Tag Archives: Del Gainer

Spending World Series Shares, 1915

24 Dec

Frank Menke, in his national syndicated reports from Philadelphia and Boston, polled the 1915 World Champion Boston Red Sox who received a winner’s share of $3,779.98 for each player, to find out how their windfall would be spent:

“Whatcha gonna do with it?

‘”Now that you asked,’ spoke up George Foster, a Boston pitching person, ‘I believe I will join J. Pierpont (Morgan) and some of my other fellow millionaires in making that loan to the allies.’

“’I’ll slip mine into an old rock,’ said catcher (Forest ‘Hick’) Cady.  ‘I don’t trust banks.  I knew a banker once who borrowed $10 from me.  He still owes in.’

“’Cady’s experience doesn’t alter my trust in bank,’ said Tris Speaker.  ‘I’ll drag this roll back to Texas with me and put it where I’ve got some more.”’

speakerpix

Speaker

Dick Hoblitzel and Jack Barry both said they were buying cars.

“Duffy Lewis will use his $3,779.98 in the purchase of a few more orange groves in California, his home state.

“Harry Hooper, also a Californian, will do likewise.”

Menke said Hal Janvrin and Mike McNally “the substitute kid infielders” declined to answer.

“’I’ve been reading so much about how a guy with three thousand copecks can run it up to a million in the stock market.  I’m going to take a chance with an investment—and I may not.’ Said Babe Ruth, the southpaw flinger.”

Heinie Wagner, Ray Collins, and manager Bill Carrigan all said they were buying land; Wagner was purchasing real estate in the Bronx, while Collins and Carrigan were investing in farm land.

carrigan

Carrigan, right

“Vean Gregg, who was a plasterer before he became a pitcher, told about a prosperous plastering business somewhere out on the Pacific Coast he wanted to buy.”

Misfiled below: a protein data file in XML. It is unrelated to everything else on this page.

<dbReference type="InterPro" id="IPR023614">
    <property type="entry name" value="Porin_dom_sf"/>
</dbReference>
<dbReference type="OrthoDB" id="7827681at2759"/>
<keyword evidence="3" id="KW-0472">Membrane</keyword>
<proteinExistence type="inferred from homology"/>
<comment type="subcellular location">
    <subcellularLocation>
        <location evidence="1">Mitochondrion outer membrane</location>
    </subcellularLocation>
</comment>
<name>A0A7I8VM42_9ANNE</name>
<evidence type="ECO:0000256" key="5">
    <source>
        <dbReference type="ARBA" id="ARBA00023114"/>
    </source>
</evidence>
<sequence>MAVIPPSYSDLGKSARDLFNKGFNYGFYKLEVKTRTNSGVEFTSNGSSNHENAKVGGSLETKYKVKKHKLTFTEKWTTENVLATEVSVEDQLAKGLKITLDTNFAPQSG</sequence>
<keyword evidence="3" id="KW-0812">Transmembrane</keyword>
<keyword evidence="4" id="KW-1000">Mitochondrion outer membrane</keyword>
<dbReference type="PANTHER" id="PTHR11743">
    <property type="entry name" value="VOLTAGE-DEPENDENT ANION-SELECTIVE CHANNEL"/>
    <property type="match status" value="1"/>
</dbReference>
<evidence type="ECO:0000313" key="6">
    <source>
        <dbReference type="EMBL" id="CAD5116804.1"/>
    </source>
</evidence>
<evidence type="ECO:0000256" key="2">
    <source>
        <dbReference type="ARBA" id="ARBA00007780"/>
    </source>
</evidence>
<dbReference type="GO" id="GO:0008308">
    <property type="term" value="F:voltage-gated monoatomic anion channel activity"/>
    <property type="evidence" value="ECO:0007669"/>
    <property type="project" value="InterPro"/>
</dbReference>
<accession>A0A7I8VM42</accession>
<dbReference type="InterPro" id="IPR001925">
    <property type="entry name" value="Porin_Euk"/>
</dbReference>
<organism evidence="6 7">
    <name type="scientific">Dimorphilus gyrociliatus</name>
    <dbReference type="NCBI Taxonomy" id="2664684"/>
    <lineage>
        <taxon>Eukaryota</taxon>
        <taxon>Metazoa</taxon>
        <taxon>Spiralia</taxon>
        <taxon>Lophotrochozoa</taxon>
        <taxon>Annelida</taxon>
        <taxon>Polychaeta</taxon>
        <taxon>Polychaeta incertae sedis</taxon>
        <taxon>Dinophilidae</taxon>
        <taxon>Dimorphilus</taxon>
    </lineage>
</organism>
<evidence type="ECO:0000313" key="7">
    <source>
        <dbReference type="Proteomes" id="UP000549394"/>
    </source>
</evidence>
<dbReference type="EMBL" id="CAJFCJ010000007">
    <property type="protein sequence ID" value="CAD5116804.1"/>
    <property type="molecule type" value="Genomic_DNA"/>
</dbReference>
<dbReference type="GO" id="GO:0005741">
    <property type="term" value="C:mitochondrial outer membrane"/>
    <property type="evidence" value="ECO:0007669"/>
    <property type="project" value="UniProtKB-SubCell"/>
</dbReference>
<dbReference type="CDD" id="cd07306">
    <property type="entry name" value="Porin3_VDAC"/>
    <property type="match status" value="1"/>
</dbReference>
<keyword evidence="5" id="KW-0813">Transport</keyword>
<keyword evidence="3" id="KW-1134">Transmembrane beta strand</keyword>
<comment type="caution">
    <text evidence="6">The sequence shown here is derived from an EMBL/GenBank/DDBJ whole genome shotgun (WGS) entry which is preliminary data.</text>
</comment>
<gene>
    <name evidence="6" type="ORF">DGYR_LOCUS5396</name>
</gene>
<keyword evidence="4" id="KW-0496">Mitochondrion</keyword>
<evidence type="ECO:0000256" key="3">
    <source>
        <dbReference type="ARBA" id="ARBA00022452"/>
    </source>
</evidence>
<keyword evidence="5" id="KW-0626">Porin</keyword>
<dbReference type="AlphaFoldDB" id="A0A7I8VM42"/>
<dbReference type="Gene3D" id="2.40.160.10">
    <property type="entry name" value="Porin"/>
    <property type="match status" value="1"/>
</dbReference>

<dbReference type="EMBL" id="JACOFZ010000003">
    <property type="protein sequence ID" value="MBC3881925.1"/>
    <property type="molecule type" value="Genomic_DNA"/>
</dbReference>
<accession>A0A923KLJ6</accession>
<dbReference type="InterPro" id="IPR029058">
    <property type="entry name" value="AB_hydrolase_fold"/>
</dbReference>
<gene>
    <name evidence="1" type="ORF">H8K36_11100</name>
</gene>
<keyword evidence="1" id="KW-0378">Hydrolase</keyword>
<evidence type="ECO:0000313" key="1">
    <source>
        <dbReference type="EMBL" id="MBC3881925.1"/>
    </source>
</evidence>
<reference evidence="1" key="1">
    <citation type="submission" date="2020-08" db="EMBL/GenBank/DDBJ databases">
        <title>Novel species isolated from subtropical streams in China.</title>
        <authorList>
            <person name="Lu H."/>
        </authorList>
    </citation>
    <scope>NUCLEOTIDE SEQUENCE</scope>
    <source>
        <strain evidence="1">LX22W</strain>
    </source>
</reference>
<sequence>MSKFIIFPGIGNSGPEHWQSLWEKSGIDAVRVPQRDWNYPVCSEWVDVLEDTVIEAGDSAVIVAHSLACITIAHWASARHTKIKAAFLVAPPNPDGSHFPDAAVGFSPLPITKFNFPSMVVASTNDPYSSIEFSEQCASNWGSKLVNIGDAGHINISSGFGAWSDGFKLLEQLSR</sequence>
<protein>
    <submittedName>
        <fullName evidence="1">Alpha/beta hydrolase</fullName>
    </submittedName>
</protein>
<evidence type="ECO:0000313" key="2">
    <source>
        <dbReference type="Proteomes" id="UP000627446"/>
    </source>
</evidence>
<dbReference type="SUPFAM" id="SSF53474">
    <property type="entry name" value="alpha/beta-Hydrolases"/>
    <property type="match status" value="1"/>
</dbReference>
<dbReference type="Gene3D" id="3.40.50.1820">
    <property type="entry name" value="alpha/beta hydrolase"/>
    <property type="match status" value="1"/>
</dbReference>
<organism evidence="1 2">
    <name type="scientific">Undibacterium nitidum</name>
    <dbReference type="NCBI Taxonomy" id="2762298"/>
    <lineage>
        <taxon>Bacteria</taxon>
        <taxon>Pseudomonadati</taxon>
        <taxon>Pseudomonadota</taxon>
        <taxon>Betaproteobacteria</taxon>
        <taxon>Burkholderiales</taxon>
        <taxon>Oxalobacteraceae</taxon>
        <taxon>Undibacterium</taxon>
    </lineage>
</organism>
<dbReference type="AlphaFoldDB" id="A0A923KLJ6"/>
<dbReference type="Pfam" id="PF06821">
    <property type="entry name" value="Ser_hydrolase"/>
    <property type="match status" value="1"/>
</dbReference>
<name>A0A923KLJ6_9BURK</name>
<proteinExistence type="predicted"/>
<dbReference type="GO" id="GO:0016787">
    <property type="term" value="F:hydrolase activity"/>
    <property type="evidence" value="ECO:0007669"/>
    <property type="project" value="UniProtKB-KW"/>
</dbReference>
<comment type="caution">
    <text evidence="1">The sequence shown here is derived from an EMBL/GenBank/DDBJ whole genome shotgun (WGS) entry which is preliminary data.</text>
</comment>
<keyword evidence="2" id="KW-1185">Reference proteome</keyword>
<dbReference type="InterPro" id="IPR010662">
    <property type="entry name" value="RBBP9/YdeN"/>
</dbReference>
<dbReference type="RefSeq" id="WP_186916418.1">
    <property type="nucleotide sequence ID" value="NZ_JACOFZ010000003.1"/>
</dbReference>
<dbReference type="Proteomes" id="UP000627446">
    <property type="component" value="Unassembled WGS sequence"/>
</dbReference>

Del Gainer, Pinch Thomas, Olaf Henricksen, Carl Mays, Everett Scott, and Ernie Shore all planned to bank their money.

ruthshore

Babe Ruth and Ernie Shore

“And when we approached Dutch Leonard, the portside flinger, and the last Red Hosed person in the roundup.

“’How about you?’”

“’Well, I’m gonna spend part of it taking a few more boxing lessons.  Then, when I’m fully conversant with the art of self-defense I’m going out and bust the noses of about two dozen of these ‘sure thing birds’ who want me to invest my money in wild cat schemes.  After that I’ll stow the money in a bank and watch it grow.”’

Clark Griffith “Convinced me of the Knuckle Ball’s Effectiveness”

7 Nov

As with most 19th Century players, Bill Lange had had several criticisms of players who came later, particularly the “batsmen of the present time,” when he spoke to a reporter from The Chicago Inter Ocean in 1909;  but unlike many of his contemporaries he thought some aspects of the game were better.  He said players were better behaved and were in better condition; he also believed pitching had improved:

“We old timers were a long time in believing there was anything in the so-called spit ball.  But results have forced us to admit its existence and its power to deceive.  Now they are talking about the knuckle or finger nail ball.  For a long time I supposed that was a joke.  But just this morning I had a letter from Clark Griffith, telling about a discussion he had with (Cap) Anson during the schedule meeting at Chicago over the knuckle ball.  Griff ought to know what he is talking about, and he convinced me of the knuckle ball’s effectiveness but his argument with Anse must have been funny.

“You know Anse has to be shown on every proposition.  Griffith told him that (Ed) Summers of the Detroit team had the best command of the knuckle ball and that it came up to the plate in such a peculiar manner that it fooled not only the batsmen, but the catchers too.

“’That’s all rot,’ Anson said to Griffith, but Griff came back with the willingness to bet Anson $100 that Anse couldn’t catch three out of five knuckle balls as thrown by Summers.  Anson jumped at the chance and took the wager, and it will be decided sometime this year, if Summers, Anson and Griffith happen to be in the same city at the same time.

“I guess Griff will win the money, for he told me in his letter that he couldn’t catch half the balls Summers had thrown to him in practice.  I can hardly believe any pitcher has such a funny delivery as that.  Of course, if the knuckle ball worked all the time, there wouldn’t be any hitting at all.”

Al Summers has his arm worked on by Tiger trainer Harry Tuthill, first baseman Del Gainer looks on.

Al Summers has his arm worked on by Tiger trainer Harry Tuthill, first baseman Del Gainer looks on.

There’s no record that the wager was ever decided.

Clark Griffith

Clark Griffith